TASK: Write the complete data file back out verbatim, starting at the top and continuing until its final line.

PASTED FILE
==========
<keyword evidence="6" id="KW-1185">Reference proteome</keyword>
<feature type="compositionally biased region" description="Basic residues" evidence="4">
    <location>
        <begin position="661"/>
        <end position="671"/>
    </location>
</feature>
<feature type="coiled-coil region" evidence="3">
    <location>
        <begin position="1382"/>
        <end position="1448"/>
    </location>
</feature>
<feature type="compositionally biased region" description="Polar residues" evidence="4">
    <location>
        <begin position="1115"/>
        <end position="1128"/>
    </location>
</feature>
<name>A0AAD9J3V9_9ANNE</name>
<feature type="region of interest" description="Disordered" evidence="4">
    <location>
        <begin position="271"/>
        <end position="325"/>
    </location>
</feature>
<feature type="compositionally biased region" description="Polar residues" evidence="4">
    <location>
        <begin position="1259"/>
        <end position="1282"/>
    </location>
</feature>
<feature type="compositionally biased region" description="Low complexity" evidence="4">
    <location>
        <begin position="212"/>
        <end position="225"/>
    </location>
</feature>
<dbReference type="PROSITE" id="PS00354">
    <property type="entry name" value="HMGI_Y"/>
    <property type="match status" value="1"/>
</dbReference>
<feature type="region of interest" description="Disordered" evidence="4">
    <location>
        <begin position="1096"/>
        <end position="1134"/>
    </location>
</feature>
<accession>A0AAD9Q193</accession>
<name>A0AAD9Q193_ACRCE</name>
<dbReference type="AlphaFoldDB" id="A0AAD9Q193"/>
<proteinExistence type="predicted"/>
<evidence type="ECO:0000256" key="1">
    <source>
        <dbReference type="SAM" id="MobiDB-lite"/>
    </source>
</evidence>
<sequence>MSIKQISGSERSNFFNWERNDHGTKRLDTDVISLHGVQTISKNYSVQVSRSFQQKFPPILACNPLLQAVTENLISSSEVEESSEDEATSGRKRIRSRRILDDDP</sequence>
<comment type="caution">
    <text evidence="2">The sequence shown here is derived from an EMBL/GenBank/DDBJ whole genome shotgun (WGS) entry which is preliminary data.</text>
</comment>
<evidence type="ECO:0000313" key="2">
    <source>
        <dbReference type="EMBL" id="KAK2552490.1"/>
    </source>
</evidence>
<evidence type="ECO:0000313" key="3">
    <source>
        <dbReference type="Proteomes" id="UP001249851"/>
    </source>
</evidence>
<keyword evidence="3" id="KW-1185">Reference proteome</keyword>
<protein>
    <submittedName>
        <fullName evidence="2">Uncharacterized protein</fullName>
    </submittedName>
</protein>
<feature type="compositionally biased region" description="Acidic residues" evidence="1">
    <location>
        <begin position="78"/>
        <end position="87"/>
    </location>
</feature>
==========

<keyword evidence="6" id="KW-1185">Reference proteome</keyword>
<feature type="compositionally biased region" description="Basic residues" evidence="4">
    <location>
        <begin position="661"/>
        <end position="671"/>
    </location>
</feature>
<feature type="coiled-coil region" evidence="3">
    <location>
        <begin position="1382"/>
        <end position="1448"/>
    </location>
</feature>
<feature type="compositionally biased region" description="Polar residues" evidence="4">
    <location>
        <begin position="1115"/>
        <end position="1128"/>
    </location>
</feature>
<name>A0AAD9J3V9_9ANNE</name>
<feature type="region of interest" description="Disordered" evidence="4">
    <location>
        <begin position="271"/>
        <end position="325"/>
    </location>
</feature>
<feature type="compositionally biased region" description="Polar residues" evidence="4">
    <location>
        <begin position="1259"/>
        <end position="1282"/>
    </location>
</feature>
<feature type="compositionally biased region" description="Low complexity" evidence="4">
    <location>
        <begin position="212"/>
        <end position="225"/>
    </location>
</feature>
<dbReference type="PROSITE" id="PS00354">
    <property type="entry name" value="HMGI_Y"/>
    <property type="match status" value="1"/>
</dbReference>
<feature type="region of interest" description="Disordered" evidence="4">
    <location>
        <begin position="1096"/>
        <end position="1134"/>
    </location>
</feature>
<accession>A0AAD9Q193</accession>
<name>A0AAD9Q193_ACRCE</name>
<dbReference type="AlphaFoldDB" id="A0AAD9Q193"/>
<proteinExistence type="predicted"/>
<evidence type="ECO:0000256" key="1">
    <source>
        <dbReference type="SAM" id="MobiDB-lite"/>
    </source>
</evidence>
<sequence>MSIKQISGSERSNFFNWERNDHGTKRLDTDVISLHGVQTISKNYSVQVSRSFQQKFPPILACNPLLQAVTENLISSSEVEESSEDEATSGRKRIRSRRILDDDP</sequence>
<comment type="caution">
    <text evidence="2">The sequence shown here is derived from an EMBL/GenBank/DDBJ whole genome shotgun (WGS) entry which is preliminary data.</text>
</comment>
<evidence type="ECO:0000313" key="2">
    <source>
        <dbReference type="EMBL" id="KAK2552490.1"/>
    </source>
</evidence>
<evidence type="ECO:0000313" key="3">
    <source>
        <dbReference type="Proteomes" id="UP001249851"/>
    </source>
</evidence>
<keyword evidence="3" id="KW-1185">Reference proteome</keyword>
<protein>
    <submittedName>
        <fullName evidence="2">Uncharacterized protein</fullName>
    </submittedName>
</protein>
<feature type="compositionally biased region" description="Acidic residues" evidence="1">
    <location>
        <begin position="78"/>
        <end position="87"/>
    </location>
</feature>